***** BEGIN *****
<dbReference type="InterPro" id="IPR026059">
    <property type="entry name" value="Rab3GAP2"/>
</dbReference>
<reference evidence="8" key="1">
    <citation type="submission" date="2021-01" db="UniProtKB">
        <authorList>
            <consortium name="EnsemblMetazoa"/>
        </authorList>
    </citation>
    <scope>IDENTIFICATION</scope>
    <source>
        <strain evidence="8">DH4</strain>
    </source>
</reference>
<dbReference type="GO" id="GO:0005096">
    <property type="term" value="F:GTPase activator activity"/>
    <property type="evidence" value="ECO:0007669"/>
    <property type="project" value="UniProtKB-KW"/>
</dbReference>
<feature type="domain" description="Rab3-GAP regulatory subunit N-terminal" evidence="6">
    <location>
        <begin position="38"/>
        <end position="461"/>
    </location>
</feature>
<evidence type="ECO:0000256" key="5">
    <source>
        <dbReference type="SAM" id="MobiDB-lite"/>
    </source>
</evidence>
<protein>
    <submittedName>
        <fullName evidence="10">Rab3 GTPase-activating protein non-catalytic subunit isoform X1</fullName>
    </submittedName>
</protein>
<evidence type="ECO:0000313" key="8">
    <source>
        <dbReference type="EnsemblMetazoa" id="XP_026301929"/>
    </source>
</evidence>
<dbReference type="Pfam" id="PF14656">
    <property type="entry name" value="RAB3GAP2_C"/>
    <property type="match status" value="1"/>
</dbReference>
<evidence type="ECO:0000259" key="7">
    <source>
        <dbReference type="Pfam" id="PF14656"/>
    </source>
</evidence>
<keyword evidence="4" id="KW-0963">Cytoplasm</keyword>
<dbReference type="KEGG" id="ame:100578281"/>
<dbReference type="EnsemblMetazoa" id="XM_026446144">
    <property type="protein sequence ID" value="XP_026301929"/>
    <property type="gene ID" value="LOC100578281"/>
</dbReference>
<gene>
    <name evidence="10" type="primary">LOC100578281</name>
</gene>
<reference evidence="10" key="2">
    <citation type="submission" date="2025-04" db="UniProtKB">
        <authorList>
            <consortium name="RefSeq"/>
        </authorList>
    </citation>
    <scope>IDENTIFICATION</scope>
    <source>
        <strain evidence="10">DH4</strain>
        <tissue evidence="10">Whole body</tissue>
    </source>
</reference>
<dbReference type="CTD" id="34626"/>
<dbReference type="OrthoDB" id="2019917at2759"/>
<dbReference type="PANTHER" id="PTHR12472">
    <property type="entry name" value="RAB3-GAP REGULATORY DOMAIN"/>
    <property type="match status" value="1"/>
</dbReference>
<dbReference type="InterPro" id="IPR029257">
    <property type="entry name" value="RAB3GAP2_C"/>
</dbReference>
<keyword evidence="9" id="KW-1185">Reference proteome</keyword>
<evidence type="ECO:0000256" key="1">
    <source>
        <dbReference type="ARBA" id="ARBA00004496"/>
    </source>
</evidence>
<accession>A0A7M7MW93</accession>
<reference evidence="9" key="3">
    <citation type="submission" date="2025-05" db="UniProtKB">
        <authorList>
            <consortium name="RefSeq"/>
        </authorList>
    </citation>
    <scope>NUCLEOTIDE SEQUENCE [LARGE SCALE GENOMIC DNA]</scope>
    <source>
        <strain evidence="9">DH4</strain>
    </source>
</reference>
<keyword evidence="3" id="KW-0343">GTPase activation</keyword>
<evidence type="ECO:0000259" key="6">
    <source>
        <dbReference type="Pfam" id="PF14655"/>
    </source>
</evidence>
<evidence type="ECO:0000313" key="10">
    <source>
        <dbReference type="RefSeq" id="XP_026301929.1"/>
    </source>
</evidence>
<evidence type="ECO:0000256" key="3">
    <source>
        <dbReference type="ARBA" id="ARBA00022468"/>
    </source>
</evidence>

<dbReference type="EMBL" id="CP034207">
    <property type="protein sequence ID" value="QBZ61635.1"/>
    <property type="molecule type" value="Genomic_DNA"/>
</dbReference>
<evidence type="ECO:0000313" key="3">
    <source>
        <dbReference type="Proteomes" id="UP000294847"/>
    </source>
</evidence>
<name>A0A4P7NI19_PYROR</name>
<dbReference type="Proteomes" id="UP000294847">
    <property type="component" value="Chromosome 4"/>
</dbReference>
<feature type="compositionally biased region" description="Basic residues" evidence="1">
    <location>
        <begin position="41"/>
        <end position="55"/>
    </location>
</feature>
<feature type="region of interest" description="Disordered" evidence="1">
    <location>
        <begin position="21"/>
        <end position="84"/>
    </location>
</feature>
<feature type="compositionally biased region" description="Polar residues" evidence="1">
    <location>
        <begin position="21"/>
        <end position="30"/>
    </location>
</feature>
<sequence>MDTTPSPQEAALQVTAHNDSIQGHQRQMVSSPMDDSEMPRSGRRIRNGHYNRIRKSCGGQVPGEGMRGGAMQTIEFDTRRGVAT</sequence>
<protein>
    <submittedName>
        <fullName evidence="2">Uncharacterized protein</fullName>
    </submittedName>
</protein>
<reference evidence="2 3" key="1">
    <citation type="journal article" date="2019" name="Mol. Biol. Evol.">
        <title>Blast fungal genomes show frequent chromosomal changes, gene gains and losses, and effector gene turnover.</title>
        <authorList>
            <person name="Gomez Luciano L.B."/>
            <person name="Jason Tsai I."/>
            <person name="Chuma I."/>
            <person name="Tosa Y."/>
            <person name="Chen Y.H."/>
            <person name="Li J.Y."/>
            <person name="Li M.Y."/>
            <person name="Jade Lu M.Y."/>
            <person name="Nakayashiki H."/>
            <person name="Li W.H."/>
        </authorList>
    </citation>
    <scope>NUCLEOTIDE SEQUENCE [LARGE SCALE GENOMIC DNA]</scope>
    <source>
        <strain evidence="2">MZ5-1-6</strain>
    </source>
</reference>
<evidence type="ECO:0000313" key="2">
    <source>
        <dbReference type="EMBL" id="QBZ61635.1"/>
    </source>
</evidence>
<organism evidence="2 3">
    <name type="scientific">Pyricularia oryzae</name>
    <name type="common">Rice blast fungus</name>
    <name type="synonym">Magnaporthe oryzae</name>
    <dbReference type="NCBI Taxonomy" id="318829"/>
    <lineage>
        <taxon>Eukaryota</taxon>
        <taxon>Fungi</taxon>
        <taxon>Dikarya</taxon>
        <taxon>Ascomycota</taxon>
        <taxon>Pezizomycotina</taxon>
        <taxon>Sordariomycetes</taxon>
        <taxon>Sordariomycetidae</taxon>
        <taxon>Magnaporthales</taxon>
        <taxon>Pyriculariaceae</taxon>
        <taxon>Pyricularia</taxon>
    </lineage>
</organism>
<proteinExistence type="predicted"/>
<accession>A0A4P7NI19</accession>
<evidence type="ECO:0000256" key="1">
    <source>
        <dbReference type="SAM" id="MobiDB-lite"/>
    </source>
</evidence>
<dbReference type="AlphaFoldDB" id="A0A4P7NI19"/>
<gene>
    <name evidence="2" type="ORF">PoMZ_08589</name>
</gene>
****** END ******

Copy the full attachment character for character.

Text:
<dbReference type="InterPro" id="IPR026059">
    <property type="entry name" value="Rab3GAP2"/>
</dbReference>
<reference evidence="8" key="1">
    <citation type="submission" date="2021-01" db="UniProtKB">
        <authorList>
            <consortium name="EnsemblMetazoa"/>
        </authorList>
    </citation>
    <scope>IDENTIFICATION</scope>
    <source>
        <strain evidence="8">DH4</strain>
    </source>
</reference>
<dbReference type="GO" id="GO:0005096">
    <property type="term" value="F:GTPase activator activity"/>
    <property type="evidence" value="ECO:0007669"/>
    <property type="project" value="UniProtKB-KW"/>
</dbReference>
<feature type="domain" description="Rab3-GAP regulatory subunit N-terminal" evidence="6">
    <location>
        <begin position="38"/>
        <end position="461"/>
    </location>
</feature>
<evidence type="ECO:0000256" key="5">
    <source>
        <dbReference type="SAM" id="MobiDB-lite"/>
    </source>
</evidence>
<protein>
    <submittedName>
        <fullName evidence="10">Rab3 GTPase-activating protein non-catalytic subunit isoform X1</fullName>
    </submittedName>
</protein>
<evidence type="ECO:0000313" key="8">
    <source>
        <dbReference type="EnsemblMetazoa" id="XP_026301929"/>
    </source>
</evidence>
<dbReference type="Pfam" id="PF14656">
    <property type="entry name" value="RAB3GAP2_C"/>
    <property type="match status" value="1"/>
</dbReference>
<evidence type="ECO:0000259" key="7">
    <source>
        <dbReference type="Pfam" id="PF14656"/>
    </source>
</evidence>
<keyword evidence="4" id="KW-0963">Cytoplasm</keyword>
<dbReference type="KEGG" id="ame:100578281"/>
<dbReference type="EnsemblMetazoa" id="XM_026446144">
    <property type="protein sequence ID" value="XP_026301929"/>
    <property type="gene ID" value="LOC100578281"/>
</dbReference>
<gene>
    <name evidence="10" type="primary">LOC100578281</name>
</gene>
<reference evidence="10" key="2">
    <citation type="submission" date="2025-04" db="UniProtKB">
        <authorList>
            <consortium name="RefSeq"/>
        </authorList>
    </citation>
    <scope>IDENTIFICATION</scope>
    <source>
        <strain evidence="10">DH4</strain>
        <tissue evidence="10">Whole body</tissue>
    </source>
</reference>
<dbReference type="CTD" id="34626"/>
<dbReference type="OrthoDB" id="2019917at2759"/>
<dbReference type="PANTHER" id="PTHR12472">
    <property type="entry name" value="RAB3-GAP REGULATORY DOMAIN"/>
    <property type="match status" value="1"/>
</dbReference>
<dbReference type="InterPro" id="IPR029257">
    <property type="entry name" value="RAB3GAP2_C"/>
</dbReference>
<keyword evidence="9" id="KW-1185">Reference proteome</keyword>
<evidence type="ECO:0000256" key="1">
    <source>
        <dbReference type="ARBA" id="ARBA00004496"/>
    </source>
</evidence>
<accession>A0A7M7MW93</accession>
<reference evidence="9" key="3">
    <citation type="submission" date="2025-05" db="UniProtKB">
        <authorList>
            <consortium name="RefSeq"/>
        </authorList>
    </citation>
    <scope>NUCLEOTIDE SEQUENCE [LARGE SCALE GENOMIC DNA]</scope>
    <source>
        <strain evidence="9">DH4</strain>
    </source>
</reference>
<keyword evidence="3" id="KW-0343">GTPase activation</keyword>
<evidence type="ECO:0000259" key="6">
    <source>
        <dbReference type="Pfam" id="PF14655"/>
    </source>
</evidence>
<evidence type="ECO:0000313" key="10">
    <source>
        <dbReference type="RefSeq" id="XP_026301929.1"/>
    </source>
</evidence>
<evidence type="ECO:0000256" key="3">
    <source>
        <dbReference type="ARBA" id="ARBA00022468"/>
    </source>
</evidence>

<dbReference type="EMBL" id="CP034207">
    <property type="protein sequence ID" value="QBZ61635.1"/>
    <property type="molecule type" value="Genomic_DNA"/>
</dbReference>
<evidence type="ECO:0000313" key="3">
    <source>
        <dbReference type="Proteomes" id="UP000294847"/>
    </source>
</evidence>
<name>A0A4P7NI19_PYROR</name>
<dbReference type="Proteomes" id="UP000294847">
    <property type="component" value="Chromosome 4"/>
</dbReference>
<feature type="compositionally biased region" description="Basic residues" evidence="1">
    <location>
        <begin position="41"/>
        <end position="55"/>
    </location>
</feature>
<feature type="region of interest" description="Disordered" evidence="1">
    <location>
        <begin position="21"/>
        <end position="84"/>
    </location>
</feature>
<feature type="compositionally biased region" description="Polar residues" evidence="1">
    <location>
        <begin position="21"/>
        <end position="30"/>
    </location>
</feature>
<sequence>MDTTPSPQEAALQVTAHNDSIQGHQRQMVSSPMDDSEMPRSGRRIRNGHYNRIRKSCGGQVPGEGMRGGAMQTIEFDTRRGVAT</sequence>
<protein>
    <submittedName>
        <fullName evidence="2">Uncharacterized protein</fullName>
    </submittedName>
</protein>
<reference evidence="2 3" key="1">
    <citation type="journal article" date="2019" name="Mol. Biol. Evol.">
        <title>Blast fungal genomes show frequent chromosomal changes, gene gains and losses, and effector gene turnover.</title>
        <authorList>
            <person name="Gomez Luciano L.B."/>
            <person name="Jason Tsai I."/>
            <person name="Chuma I."/>
            <person name="Tosa Y."/>
            <person name="Chen Y.H."/>
            <person name="Li J.Y."/>
            <person name="Li M.Y."/>
            <person name="Jade Lu M.Y."/>
            <person name="Nakayashiki H."/>
            <person name="Li W.H."/>
        </authorList>
    </citation>
    <scope>NUCLEOTIDE SEQUENCE [LARGE SCALE GENOMIC DNA]</scope>
    <source>
        <strain evidence="2">MZ5-1-6</strain>
    </source>
</reference>
<evidence type="ECO:0000313" key="2">
    <source>
        <dbReference type="EMBL" id="QBZ61635.1"/>
    </source>
</evidence>
<organism evidence="2 3">
    <name type="scientific">Pyricularia oryzae</name>
    <name type="common">Rice blast fungus</name>
    <name type="synonym">Magnaporthe oryzae</name>
    <dbReference type="NCBI Taxonomy" id="318829"/>
    <lineage>
        <taxon>Eukaryota</taxon>
        <taxon>Fungi</taxon>
        <taxon>Dikarya</taxon>
        <taxon>Ascomycota</taxon>
        <taxon>Pezizomycotina</taxon>
        <taxon>Sordariomycetes</taxon>
        <taxon>Sordariomycetidae</taxon>
        <taxon>Magnaporthales</taxon>
        <taxon>Pyriculariaceae</taxon>
        <taxon>Pyricularia</taxon>
    </lineage>
</organism>
<proteinExistence type="predicted"/>
<accession>A0A4P7NI19</accession>
<evidence type="ECO:0000256" key="1">
    <source>
        <dbReference type="SAM" id="MobiDB-lite"/>
    </source>
</evidence>
<dbReference type="AlphaFoldDB" id="A0A4P7NI19"/>
<gene>
    <name evidence="2" type="ORF">PoMZ_08589</name>
</gene>